Two years after Neurocrine Biosciences walked away from a Parkinson’s disease gene therapy partnered with Voyager Therapeutics, the neurosciences company has returned to begin a new multi-therapy pact covering Parkinson’s and other central nervous system (CNS) disorders.
Neurocrine is starting the alliance with a $175 million payment, a sum that gives the San Diego-based biotech global rights to a preclinical gene therapy that addresses a certain genetic signature. The deal also encompasses three additional therapy Voyager programs for rare CNS targets. Neurocrine has agreed to fund all of the costs under the collaboration.
The genetic target for the lead program is GBA1. Mutations to this gene are a known risk factor for neurodegenerative disorders driven by misfolded forms of a protein called alpha synuclein. Cambridge, Massachusetts-based Voyager aims to treat such diseases by replacing the mutated gene.
An estimated 10% of Parkinson’s patients have GBA1 mutations, according to Voyager. These mutations reduce the expression of an enzyme important for regulating lipid metabolism in cells. Insufficient levels of that enzyme lead to buildup of alpha synuclein, which is thought to be toxic to neurons. Treating Parkinson’s patients with GBA1 mutations is the lead indication for the Voyager gene therapy. Other GBA1 mutation-driven disorders that can affect the CNS include Lewy body dementia and Gaucher’s disease.
Voyager’s gene therapies come from the company’s proprietary TRACER technology. This platform discovers novel capsids, protein shells encapsulating a gene therapy’s genetic cargo. These shells are used to delivery a therapy to particular types of tissue. The alliance with Neurocrine is focused on getting gene therapies into the brain. Pharma industry partners that are using the Voyager technology to bring gene therapy to the brain include Pfizer and Novartis.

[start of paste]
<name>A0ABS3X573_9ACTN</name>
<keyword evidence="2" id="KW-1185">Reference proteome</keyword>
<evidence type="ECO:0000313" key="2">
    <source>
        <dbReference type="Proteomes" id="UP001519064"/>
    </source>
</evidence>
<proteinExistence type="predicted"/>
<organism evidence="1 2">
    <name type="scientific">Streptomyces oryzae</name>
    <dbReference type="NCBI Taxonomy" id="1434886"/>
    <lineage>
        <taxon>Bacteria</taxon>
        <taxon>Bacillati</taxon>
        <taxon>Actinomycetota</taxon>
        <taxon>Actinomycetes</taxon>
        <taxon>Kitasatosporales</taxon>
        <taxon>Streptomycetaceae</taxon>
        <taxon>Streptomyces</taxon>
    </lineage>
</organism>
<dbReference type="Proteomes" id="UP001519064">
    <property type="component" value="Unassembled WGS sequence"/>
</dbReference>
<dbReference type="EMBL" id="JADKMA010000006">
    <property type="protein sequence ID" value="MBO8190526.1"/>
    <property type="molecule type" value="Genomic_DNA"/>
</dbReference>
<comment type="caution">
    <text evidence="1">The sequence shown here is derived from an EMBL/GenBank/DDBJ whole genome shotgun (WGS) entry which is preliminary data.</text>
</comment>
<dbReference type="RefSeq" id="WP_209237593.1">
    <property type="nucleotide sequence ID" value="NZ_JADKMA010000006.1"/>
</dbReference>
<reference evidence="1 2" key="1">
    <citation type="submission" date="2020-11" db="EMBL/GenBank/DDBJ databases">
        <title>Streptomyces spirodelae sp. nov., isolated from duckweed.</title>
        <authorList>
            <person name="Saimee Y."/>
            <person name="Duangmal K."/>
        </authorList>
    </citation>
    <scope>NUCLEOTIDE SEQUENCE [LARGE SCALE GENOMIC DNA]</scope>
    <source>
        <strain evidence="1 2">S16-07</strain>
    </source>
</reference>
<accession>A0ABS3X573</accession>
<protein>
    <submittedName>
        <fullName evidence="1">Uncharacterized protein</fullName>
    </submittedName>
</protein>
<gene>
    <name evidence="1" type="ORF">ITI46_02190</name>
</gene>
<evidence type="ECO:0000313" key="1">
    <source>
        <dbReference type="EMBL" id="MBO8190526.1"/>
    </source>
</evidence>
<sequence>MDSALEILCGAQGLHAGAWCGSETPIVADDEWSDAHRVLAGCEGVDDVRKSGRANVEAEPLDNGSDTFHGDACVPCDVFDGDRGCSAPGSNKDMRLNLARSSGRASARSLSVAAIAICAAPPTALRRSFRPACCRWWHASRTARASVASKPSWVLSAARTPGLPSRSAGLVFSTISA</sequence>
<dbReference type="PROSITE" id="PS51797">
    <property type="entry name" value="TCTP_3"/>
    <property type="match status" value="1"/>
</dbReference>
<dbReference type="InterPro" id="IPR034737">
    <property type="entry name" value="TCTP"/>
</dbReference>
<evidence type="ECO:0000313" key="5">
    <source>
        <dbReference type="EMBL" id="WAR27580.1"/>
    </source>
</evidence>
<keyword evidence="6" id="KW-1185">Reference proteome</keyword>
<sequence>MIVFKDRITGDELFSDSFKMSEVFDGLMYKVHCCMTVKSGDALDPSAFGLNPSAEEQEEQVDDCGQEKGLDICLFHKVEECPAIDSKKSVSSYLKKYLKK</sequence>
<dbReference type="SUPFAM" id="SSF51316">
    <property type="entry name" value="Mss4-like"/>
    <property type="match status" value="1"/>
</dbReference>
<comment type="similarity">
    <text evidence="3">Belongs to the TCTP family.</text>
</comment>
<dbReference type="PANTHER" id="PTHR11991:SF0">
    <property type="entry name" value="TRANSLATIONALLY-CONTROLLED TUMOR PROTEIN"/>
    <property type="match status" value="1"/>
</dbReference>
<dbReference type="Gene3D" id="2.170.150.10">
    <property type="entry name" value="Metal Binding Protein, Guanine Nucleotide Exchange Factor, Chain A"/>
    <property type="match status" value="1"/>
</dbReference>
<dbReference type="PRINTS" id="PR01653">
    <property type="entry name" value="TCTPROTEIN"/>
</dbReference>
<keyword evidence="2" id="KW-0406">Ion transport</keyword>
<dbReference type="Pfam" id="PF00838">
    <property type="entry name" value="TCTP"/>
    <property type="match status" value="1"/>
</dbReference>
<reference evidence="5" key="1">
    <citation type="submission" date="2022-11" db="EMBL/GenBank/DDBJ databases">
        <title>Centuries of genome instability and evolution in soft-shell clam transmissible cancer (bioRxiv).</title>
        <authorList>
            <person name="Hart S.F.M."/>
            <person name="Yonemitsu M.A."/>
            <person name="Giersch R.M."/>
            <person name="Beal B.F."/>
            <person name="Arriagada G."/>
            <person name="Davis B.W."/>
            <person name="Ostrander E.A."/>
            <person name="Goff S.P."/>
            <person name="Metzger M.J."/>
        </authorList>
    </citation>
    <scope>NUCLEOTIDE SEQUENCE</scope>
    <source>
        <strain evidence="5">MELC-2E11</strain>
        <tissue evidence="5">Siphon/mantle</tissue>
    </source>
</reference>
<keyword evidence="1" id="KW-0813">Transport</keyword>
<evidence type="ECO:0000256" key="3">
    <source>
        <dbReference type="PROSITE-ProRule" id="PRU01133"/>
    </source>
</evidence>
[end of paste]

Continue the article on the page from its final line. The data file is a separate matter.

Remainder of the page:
Voyager and Neurocrine began working together in 2019, an alliance that spanned four programs. The most advanced of them, a Parkinson’s gene therapy called NBlb-1817, reached Phase 2 testing. But safety concerns led the FDA to place a clinical hold on that gene therapy. In early 2021, Neurocrine gave notice it would terminate its alliance on that program.
The upfront payment to Voyager for the new alliance breaks down to $136 million in cash and the purchase of about $39 million worth of the biotech’s shares. The $8.88 purchase price for the Voyager shares represents a 50% premium to the average price of Voyager stock over the past 30 days. Milestone payments could bring Voyager up to $1.5 billion in additional payments, plus royalties from sales of any commercialized products.
The new Neurocrine deal gives Voyager the option to share in the costs and potential profits of the GBA1 program. Voyager may exercise that option after the readout of Phase 1 data. Expect the company to provide more details about the deal later this week. Voyager has a presentation scheduled for Thursday during the annual J.P. Morgan Healthcare Conference in San Francisco.
Voyager and Neurocrine aren’t the only companies pursuing therapies that address GBA1. Eli Lilly subsidiary Prevail Therapeutics has advanced its GBA1 gene therapy to separate mid-stage tests in Parkinson’s and Gaucher. Startup Vanqua Bio is developing a small molecule drug that treats Parkinson’s patients who have GBA1 mutations.
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